Jacob recognized Edmond’s potential and decided to send him to Milan in 1949 to explore the possibilities of opening a bank in Italy, since things were fraught for Jews in the Levant. This was just one year after Israel’s independence, when the familiar Arab world was becoming markedly more hostile to its Jewish populations. Edmond, only 17, was joined in his travels by a companion and advisor only two years his senior, and Edmond’s talent for making strong personal connections with the right people served him well. His companion became a very long term Safra associate.
Edmond decided that South America was a better location for the family’s first international bank and the family moved to São Paulo, Brazil in 1952, leaving the Arab world behind, but not the Jewish world of Sephardic connections. Within three years the first Safra bank opened in São Paulo.
After his initial foray in Brazil, where the family remained, Edmond returned to Europe and in 1956 opened the Trade Development Bank (TDB) in Geneva; it was a personal bank, with select clientele. Ten years later, he opened the Republic Bank in New York (and a later offshoot in Geneva), facing huge competition from the established banking community. Utilizing a unique marketing strategy (the offer of TVs and other premiums for opening new accounts), Edmund expanded beyond his usual customer base of Sephardic Jews into the broader mass market. It was a huge success, with customers who correctly believed that their bank had a serious fiduciary interest in protecting its clients. Safra’s bank’s clients were from Monaco, Luxembourg, Switzerland and beyond.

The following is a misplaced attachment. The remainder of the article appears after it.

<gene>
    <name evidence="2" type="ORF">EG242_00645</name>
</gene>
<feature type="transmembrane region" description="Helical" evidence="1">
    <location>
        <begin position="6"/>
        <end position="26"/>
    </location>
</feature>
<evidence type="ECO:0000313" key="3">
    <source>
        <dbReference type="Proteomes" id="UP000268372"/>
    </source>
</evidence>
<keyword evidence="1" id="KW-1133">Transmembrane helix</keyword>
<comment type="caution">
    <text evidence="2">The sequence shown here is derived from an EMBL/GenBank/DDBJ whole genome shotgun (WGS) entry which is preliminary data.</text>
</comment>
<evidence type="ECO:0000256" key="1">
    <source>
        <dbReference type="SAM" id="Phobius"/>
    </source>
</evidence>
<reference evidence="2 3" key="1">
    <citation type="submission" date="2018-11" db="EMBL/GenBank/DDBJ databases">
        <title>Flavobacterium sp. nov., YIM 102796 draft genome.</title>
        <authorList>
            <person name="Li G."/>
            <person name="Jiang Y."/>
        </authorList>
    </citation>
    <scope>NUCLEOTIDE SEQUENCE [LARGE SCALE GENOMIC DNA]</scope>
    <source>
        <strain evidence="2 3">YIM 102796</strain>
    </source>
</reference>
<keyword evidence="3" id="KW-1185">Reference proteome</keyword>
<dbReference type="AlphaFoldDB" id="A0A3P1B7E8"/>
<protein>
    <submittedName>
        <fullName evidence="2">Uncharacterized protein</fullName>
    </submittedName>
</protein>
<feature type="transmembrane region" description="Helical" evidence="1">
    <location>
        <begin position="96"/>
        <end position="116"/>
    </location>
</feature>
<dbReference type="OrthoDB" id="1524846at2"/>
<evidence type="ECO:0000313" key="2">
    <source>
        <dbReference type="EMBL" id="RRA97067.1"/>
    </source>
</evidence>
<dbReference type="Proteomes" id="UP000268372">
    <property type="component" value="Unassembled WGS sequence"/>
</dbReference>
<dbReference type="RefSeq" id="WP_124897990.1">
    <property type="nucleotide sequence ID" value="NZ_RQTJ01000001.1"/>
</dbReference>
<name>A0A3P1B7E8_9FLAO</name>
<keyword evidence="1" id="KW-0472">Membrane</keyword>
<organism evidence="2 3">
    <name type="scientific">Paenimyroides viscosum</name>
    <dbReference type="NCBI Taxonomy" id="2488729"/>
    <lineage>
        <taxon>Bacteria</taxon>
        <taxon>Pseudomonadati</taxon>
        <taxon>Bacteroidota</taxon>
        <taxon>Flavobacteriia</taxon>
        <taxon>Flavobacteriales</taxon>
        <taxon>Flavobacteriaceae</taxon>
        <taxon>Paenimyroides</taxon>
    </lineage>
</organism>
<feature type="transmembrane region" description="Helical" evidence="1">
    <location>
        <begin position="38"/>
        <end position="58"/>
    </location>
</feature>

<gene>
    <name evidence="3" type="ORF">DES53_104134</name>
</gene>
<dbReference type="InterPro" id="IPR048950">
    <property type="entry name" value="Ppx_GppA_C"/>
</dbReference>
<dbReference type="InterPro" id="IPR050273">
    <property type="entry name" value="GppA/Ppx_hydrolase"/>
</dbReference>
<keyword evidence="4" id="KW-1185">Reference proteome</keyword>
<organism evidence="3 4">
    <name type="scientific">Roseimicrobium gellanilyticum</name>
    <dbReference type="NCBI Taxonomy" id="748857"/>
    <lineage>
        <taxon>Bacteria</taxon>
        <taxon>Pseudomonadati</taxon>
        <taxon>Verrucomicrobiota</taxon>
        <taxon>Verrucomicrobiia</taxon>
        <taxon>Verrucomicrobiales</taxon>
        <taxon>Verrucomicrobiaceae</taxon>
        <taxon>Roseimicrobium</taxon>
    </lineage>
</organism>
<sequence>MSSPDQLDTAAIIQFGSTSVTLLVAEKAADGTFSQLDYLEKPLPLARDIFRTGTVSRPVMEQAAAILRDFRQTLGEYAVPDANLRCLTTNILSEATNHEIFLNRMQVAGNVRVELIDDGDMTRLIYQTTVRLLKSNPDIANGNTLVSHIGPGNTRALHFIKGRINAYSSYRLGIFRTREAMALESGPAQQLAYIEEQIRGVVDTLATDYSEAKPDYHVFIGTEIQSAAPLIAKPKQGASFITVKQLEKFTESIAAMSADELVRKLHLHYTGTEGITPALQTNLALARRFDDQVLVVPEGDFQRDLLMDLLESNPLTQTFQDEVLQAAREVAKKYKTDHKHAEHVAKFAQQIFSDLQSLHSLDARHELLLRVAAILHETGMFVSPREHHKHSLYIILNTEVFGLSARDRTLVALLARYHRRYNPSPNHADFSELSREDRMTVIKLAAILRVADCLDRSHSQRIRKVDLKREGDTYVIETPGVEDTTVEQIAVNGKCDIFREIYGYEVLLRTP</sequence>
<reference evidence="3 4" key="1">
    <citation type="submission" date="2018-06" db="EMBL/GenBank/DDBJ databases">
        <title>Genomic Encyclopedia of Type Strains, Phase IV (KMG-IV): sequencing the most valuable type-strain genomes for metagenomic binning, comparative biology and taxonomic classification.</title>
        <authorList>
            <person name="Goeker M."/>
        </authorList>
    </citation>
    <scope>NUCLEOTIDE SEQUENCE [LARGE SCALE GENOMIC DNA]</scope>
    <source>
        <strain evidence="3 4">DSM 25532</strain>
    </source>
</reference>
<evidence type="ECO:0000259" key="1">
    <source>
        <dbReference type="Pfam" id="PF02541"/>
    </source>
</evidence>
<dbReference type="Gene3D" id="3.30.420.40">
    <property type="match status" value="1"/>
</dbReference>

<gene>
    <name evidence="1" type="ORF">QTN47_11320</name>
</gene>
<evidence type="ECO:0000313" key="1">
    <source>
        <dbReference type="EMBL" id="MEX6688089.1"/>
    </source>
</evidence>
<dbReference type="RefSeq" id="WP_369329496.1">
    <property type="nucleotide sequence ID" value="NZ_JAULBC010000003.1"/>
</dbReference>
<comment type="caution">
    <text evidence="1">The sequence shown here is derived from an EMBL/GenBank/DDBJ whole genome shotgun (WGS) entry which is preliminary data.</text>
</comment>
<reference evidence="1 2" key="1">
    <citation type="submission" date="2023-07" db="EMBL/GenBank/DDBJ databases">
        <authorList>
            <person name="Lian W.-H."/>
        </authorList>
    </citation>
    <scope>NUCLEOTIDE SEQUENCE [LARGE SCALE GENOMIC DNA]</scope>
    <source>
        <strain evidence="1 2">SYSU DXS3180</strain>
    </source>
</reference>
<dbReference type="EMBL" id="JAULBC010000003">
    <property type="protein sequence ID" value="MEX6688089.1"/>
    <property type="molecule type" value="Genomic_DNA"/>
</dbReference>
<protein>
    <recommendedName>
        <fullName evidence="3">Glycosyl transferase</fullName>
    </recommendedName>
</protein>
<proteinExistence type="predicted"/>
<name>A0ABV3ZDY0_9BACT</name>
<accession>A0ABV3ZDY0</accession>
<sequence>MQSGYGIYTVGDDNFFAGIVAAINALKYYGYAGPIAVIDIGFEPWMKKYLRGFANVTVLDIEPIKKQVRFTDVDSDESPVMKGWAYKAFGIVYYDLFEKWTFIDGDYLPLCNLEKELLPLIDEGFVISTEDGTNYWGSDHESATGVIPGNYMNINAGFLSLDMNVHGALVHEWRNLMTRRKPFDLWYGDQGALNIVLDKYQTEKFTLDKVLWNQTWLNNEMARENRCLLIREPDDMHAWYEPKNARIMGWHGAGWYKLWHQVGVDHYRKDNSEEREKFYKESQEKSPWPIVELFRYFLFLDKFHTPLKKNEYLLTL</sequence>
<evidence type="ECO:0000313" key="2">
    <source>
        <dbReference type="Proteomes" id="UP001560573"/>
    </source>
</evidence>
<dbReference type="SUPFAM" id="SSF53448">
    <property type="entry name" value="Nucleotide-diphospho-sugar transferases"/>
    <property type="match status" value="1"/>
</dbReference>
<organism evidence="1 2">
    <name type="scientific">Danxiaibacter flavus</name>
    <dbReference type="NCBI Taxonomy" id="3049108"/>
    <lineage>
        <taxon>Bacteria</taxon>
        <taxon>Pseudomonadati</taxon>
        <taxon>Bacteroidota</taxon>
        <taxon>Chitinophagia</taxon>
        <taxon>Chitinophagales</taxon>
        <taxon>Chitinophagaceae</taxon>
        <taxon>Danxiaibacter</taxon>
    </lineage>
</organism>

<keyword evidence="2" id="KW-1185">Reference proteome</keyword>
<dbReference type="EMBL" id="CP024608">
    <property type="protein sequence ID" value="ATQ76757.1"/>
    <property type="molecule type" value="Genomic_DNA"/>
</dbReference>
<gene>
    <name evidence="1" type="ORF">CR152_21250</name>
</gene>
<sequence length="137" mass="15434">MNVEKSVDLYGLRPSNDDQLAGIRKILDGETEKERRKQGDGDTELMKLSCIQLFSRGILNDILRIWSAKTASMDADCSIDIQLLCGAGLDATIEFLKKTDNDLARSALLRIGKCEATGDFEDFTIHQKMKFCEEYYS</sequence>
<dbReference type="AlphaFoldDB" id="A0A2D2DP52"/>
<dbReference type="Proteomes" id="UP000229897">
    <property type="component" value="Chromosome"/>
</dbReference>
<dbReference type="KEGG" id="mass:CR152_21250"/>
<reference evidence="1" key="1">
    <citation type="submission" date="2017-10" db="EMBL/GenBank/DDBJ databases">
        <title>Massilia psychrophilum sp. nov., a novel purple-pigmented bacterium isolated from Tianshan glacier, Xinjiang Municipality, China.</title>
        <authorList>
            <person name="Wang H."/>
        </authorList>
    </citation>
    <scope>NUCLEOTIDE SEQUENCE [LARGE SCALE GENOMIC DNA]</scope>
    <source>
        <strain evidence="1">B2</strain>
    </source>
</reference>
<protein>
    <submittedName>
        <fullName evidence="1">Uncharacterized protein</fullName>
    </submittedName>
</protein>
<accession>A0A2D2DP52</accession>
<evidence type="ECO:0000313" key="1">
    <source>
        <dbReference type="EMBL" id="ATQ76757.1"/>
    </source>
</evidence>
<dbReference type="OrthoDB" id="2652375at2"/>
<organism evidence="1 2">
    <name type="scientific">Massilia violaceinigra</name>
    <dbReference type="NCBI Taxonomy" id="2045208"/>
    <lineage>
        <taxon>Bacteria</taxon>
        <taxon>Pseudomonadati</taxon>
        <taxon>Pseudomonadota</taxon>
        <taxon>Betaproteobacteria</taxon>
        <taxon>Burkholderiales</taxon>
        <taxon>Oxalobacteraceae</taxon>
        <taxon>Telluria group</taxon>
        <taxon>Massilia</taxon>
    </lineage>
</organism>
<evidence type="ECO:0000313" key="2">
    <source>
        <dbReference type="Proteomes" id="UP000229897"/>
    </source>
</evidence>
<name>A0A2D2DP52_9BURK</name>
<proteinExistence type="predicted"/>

In 1983, Edmund was enticed to sell his TDB holdings to American Express for nearly a half billion dollars, while he held onto his Republic Bank and other ventures. This was a big mistake which turned into a huge lawsuit and dirty tricks offensive by American Express – when he announced he was selling his AMEX stock. The American Express propaganda denigrating Edmond was picked up by many news outlets worldwide It was all totally made up. Edmond’s integrity sustained a huge, unwarranted blow which affected him mentally and physically. After a lengthy and very expensive legal campaign, Edmond was cleared of all the spurious charges. He had sued not for money, but only for the sake of the legendary Safra reputation.